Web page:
I have a client who is currently a C-Corp and wants to convert to an S-Corp mainly to avoid double taxation.
The corporation is several years old and has high taxable profit and over 350,000 undistributed profit.
Should we convert to an S-Corp if the only/main reason is to avoid double taxation?
Are there any other issues we should be concerned about if we convert to an S-Corp?
asked 09 Oct '09, 18:43
With these high profits you are going to have built in gains taxes but also, all the undistributed profits will show up on the shareholders k-1(s) at the end of the year and would be highly taxed at that amount of income.
I would not even think about it until you at least start paying out these profits in the form of dividends or eat up some of these profits while still a c corporation.
answered 09 Oct '09, 19:56
BIG tax planning is complex and different for every client, so there is no easy answer. I have a ten year excel template that I use, which allows me to calculate the impact of different strategies and scenarios for a client. Here are some things you have to think about:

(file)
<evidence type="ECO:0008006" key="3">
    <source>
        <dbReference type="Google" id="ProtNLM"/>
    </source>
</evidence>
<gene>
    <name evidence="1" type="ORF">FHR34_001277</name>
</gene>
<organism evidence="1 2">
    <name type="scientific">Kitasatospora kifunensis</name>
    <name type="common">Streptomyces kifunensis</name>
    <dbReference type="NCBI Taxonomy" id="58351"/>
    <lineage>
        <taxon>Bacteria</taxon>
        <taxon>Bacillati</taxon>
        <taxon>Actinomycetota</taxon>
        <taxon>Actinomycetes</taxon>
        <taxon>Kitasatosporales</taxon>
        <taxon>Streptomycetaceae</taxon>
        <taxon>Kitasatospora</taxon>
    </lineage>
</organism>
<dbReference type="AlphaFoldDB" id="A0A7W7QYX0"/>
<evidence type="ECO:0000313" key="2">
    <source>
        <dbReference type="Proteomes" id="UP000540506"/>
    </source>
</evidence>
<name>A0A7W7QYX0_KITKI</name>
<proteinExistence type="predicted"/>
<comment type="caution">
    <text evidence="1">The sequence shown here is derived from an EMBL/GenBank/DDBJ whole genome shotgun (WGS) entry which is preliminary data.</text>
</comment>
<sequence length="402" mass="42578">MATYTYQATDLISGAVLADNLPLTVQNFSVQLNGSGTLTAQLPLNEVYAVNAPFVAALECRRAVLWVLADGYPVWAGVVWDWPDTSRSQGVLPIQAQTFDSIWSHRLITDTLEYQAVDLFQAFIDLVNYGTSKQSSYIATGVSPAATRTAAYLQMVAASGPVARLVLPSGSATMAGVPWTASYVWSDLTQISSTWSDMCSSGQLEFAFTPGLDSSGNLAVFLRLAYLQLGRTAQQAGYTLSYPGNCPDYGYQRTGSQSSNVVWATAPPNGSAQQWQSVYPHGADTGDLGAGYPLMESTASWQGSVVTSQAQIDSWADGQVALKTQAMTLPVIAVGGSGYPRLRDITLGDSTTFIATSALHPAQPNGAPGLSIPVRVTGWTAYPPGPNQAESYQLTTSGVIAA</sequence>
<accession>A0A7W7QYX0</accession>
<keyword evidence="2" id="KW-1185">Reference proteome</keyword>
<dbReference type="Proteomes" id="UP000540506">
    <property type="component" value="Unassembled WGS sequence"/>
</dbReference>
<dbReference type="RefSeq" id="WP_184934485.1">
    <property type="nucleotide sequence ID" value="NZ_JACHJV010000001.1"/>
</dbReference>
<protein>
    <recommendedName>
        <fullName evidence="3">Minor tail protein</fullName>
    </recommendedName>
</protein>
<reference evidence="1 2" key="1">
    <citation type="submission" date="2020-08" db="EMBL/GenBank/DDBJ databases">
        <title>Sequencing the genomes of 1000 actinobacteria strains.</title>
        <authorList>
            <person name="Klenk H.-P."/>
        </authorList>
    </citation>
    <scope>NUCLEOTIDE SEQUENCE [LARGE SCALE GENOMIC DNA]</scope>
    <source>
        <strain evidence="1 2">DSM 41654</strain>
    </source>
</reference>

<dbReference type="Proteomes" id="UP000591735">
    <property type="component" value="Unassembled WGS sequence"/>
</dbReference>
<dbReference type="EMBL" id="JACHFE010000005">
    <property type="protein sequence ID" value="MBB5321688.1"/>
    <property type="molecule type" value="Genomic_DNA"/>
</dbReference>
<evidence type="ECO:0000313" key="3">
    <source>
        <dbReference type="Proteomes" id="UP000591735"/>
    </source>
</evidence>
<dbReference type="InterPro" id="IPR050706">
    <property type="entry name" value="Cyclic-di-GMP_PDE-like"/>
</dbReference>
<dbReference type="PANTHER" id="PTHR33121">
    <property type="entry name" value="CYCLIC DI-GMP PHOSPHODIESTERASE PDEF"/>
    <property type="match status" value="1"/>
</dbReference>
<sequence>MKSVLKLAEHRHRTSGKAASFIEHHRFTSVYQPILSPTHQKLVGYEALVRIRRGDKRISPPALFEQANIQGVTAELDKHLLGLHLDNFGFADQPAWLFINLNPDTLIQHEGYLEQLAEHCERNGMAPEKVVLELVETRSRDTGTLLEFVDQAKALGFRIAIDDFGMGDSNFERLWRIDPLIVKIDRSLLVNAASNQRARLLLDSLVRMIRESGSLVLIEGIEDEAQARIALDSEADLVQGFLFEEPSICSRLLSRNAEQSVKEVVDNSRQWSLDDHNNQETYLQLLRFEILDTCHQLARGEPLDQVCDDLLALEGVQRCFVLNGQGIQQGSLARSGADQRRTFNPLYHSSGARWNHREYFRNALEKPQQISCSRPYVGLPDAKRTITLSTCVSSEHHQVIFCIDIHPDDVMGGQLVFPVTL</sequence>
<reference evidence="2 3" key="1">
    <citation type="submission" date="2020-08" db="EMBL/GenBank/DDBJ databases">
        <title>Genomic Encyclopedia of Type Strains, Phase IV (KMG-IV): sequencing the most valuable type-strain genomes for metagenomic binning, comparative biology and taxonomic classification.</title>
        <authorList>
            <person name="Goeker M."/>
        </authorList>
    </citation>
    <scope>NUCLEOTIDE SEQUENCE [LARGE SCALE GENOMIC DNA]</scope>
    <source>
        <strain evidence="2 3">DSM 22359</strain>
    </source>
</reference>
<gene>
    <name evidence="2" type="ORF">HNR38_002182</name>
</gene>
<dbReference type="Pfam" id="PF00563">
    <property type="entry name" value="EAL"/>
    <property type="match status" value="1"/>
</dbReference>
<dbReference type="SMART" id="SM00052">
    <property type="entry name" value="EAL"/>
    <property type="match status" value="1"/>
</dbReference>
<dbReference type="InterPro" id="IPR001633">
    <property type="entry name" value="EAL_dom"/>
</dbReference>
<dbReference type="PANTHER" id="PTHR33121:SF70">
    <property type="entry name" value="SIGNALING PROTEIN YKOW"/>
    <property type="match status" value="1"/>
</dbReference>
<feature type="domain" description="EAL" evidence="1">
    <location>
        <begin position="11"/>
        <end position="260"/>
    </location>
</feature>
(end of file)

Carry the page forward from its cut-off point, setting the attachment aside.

answered 16 Oct '09, 08:28
Look at the rules under Section 1374 which describes the tax on built in gains which Sandysea is referring to.
Not only could you have a large tax currently, but you have to be able to value your assets at the date of conversion to determine any future built in gains. I would always recommend that my client get a valuation of your assets from a qualified appraiser at the date of the conversion. It will help reduce countless migraine and cluster headaches when you are audited in 10 years because you sold some asset that was on the books at the date of the conversion from C corp to S corp.
answered 13 Oct '09, 00:30
There are basically two considerations in addition to what the corporate exit strategy/ business succession plan is.
1) Earnings & Profits of the C-corporation will be subject to tax at the shareholder level when distributed, but they are currently subject to a 15% tax rate since they were taxed at the corporate level.
2) Corproate income tax on built-in gains at the time of conversion to an S-corporation for the difference between the fair market value of all the assets, including goodwill, and their respective tax bases.
answered 15 Oct '09, 04:11